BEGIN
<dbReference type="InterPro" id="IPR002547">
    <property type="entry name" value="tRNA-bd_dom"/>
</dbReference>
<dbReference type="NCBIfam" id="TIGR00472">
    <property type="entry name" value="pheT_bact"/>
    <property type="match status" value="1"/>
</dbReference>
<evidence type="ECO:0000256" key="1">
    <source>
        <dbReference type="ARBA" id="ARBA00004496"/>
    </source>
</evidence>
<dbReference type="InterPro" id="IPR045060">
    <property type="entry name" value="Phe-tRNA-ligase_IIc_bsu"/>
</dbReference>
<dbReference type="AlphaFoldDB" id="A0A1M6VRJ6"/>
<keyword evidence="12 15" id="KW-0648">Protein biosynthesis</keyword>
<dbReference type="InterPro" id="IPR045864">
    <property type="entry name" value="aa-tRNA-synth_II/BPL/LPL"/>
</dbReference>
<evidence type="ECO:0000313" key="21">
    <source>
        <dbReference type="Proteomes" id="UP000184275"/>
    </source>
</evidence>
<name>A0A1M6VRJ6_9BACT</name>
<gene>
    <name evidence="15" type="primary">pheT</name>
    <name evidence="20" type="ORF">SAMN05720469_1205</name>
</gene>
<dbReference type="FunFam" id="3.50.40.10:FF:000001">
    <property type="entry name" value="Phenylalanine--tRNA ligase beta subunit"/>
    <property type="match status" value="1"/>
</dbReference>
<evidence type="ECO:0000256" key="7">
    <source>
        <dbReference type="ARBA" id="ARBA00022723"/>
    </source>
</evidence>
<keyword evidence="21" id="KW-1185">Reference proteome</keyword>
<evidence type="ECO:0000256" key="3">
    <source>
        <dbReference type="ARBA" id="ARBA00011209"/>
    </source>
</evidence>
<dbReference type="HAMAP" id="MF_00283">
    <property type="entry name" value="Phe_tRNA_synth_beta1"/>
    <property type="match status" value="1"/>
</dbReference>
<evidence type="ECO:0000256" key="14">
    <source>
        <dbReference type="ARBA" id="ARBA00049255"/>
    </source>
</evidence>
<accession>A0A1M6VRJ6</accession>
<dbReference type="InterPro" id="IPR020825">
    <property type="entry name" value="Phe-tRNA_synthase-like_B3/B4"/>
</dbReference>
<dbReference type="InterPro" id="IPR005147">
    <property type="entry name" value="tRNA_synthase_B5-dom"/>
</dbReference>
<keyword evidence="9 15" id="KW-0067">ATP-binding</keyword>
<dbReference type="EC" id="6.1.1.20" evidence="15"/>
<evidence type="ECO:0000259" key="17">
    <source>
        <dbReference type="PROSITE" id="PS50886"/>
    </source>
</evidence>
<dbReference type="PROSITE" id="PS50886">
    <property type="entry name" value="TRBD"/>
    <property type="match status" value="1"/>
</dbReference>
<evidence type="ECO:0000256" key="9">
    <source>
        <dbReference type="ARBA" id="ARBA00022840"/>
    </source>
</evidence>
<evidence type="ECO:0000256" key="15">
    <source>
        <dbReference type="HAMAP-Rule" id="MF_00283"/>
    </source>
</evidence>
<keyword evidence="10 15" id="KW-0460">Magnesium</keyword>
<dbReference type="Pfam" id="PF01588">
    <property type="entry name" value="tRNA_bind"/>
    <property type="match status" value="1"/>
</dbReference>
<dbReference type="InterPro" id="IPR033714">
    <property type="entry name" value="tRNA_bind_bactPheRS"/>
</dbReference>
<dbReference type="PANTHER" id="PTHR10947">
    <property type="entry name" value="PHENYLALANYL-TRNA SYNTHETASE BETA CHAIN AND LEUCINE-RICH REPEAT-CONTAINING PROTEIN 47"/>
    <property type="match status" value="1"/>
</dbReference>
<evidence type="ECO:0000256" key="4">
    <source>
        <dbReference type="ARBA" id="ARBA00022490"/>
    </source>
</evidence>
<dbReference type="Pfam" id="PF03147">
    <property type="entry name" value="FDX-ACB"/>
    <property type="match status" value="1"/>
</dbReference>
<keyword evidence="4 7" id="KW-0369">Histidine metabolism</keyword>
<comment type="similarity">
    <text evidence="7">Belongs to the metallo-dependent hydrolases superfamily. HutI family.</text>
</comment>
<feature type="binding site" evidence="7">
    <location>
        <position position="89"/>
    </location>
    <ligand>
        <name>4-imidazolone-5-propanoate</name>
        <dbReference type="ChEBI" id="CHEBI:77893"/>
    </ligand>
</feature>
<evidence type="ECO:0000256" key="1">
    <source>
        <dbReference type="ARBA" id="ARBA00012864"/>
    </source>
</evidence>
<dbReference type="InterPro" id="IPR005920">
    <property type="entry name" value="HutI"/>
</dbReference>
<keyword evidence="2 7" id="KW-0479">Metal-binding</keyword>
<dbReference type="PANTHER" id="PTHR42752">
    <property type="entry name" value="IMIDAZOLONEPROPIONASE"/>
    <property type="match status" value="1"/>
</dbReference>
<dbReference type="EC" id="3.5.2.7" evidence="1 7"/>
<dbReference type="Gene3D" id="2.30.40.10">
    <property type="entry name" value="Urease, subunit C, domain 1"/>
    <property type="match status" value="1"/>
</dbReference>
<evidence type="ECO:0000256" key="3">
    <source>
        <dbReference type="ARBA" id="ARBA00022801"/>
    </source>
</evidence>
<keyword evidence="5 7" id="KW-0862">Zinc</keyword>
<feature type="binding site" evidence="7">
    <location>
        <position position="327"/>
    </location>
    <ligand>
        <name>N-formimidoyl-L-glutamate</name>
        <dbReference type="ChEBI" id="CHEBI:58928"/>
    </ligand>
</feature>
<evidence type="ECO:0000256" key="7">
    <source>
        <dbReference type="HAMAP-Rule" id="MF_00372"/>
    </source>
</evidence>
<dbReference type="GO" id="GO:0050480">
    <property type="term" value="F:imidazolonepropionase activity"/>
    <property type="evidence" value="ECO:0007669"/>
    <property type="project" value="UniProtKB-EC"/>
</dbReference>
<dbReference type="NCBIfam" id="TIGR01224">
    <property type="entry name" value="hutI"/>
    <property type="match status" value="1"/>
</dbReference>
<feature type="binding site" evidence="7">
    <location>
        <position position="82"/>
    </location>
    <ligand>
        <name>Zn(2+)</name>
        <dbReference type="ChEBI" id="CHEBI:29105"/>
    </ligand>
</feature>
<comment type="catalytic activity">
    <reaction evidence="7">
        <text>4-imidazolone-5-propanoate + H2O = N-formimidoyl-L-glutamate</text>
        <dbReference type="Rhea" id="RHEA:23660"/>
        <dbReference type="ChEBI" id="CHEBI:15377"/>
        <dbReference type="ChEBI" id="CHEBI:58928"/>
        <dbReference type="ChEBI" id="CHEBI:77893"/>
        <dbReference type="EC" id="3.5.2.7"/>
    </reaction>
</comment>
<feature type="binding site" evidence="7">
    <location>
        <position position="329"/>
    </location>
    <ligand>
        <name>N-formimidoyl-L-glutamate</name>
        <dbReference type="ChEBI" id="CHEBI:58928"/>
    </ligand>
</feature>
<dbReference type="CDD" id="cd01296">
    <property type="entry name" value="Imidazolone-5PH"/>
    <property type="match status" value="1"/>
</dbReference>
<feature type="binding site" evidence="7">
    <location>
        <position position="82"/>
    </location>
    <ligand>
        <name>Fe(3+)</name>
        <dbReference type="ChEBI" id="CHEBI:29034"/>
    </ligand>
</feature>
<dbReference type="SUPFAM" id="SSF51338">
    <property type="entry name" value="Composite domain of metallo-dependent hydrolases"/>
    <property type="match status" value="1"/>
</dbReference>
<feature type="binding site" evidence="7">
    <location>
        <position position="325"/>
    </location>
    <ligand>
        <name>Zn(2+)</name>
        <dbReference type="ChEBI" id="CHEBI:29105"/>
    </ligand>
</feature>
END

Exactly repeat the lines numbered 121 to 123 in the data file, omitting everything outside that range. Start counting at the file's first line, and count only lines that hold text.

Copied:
</evidence>
<dbReference type="InterPro" id="IPR005920">
    <property type="entry name" value="HutI"/>